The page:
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Miss Manners: I don’t like hearing ‘good morning’ when things aren’t good

3 min

Dear Miss Manners: After the tragedy in Uvalde, the chief of police began his statement with the greeting, “Good afternoon.”

The next day, after an understandably sleepless night, I arrived at my job — at a school — filled with grief, only to be told “Good morning!” by five different colleagues.

All of these greetings seemed insensitive considering the circumstances. Are these good manners? Is this an appropriate greeting under the circumstances?

Do you imagine, even for one second, that the police or your colleagues were enjoying the day and wishing that you would, too?

Miss Manners should not have to point out that this is a conventional greeting, not to be taken literally. Have you never said “Goodnight” on a stormy evening?

Of course your feelings are raw at such a time. So are everyone else’s. Please do not exacerbate the situation by vilifying people for delivering an automatic courtesy with no intention of ill will.

Dear Miss Manners: I don’t know how to refer to my husband who passed away. He is not my “ex,” nor my “former” husband. If someone asks, I can say he passed away, but I don’t know how to refer to him in casual conversation. Is there a proper way?

“My late husband.”

Miss Manners hopes that the conventions have not succumbed to literal interpretation to the point where people will ask you why he does not show up on time.

Dear Miss Manners: I frequently host guests overnight, and I have noticed that the toilet in the guest bathroom is often only partially flushed. I know the cause of this is my eco-friendly toilet, which requires a long flush on occasion. How can I notify guests of how to operate my toilet without embarrassing them?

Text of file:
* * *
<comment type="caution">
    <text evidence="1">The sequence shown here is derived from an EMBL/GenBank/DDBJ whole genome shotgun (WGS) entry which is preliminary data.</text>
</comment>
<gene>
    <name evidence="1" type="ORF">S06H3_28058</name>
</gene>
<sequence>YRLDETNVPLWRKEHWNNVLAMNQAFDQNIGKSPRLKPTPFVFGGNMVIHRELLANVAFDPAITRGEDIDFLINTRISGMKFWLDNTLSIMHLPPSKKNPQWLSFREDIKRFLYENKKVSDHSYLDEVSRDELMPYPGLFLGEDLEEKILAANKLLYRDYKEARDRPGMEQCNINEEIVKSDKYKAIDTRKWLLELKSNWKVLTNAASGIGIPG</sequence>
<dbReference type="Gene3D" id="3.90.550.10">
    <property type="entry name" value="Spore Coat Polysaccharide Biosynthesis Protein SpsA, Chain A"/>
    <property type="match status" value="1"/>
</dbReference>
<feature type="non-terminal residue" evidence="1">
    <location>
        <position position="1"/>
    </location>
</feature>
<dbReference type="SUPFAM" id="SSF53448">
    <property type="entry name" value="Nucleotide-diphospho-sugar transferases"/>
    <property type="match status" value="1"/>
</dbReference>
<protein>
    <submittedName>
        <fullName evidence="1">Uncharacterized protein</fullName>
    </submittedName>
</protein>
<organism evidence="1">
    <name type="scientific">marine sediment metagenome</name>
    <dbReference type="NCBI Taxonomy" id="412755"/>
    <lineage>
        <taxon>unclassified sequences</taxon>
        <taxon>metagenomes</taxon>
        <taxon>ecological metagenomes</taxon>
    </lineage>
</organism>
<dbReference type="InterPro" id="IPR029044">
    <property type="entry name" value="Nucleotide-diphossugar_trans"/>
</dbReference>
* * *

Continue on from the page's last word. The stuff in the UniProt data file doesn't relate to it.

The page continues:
You know what would really embarrass guests?

Being unable to flush the toilet successfully.

Miss Manners considers it to be a basic duty of a host to warn guests of any such traps. If you cannot say the word “toilet” without blushing, leave a small sign in the bathroom.

Dear Miss Manners: I am a mature gentleman who has been keeping company for about two years with a lovely lady somewhat my junior. We seem well suited and share many interests and activities. We enjoy lively conversation, music, dancing, the theater and are intellectually and financially well matched. We have met each other’s families and those meetings have gone well.

Now the issue: Among other thoughtful and loving gifts, she gave me not one, but four of Miss Manners' published works. I have, of course, read them thoroughly and gleaned some of the finer points of etiquette.

Is there a hidden meaning in this gift? Should I infer that she finds my manners lacking? Could it be that my setting only one fork, one spoon and one knife for our informal family dinners is horribly offensive to her? Could it be something more egregious? Please help!

Certainly. The hidden meaning is that you are a gentleman and that you have a sense of humor.

New Miss Manners columns are posted Monday through Saturday on You can send questions to Miss Manners at her website, You can also follow her @RealMissManners.

©2022 by Judith Martin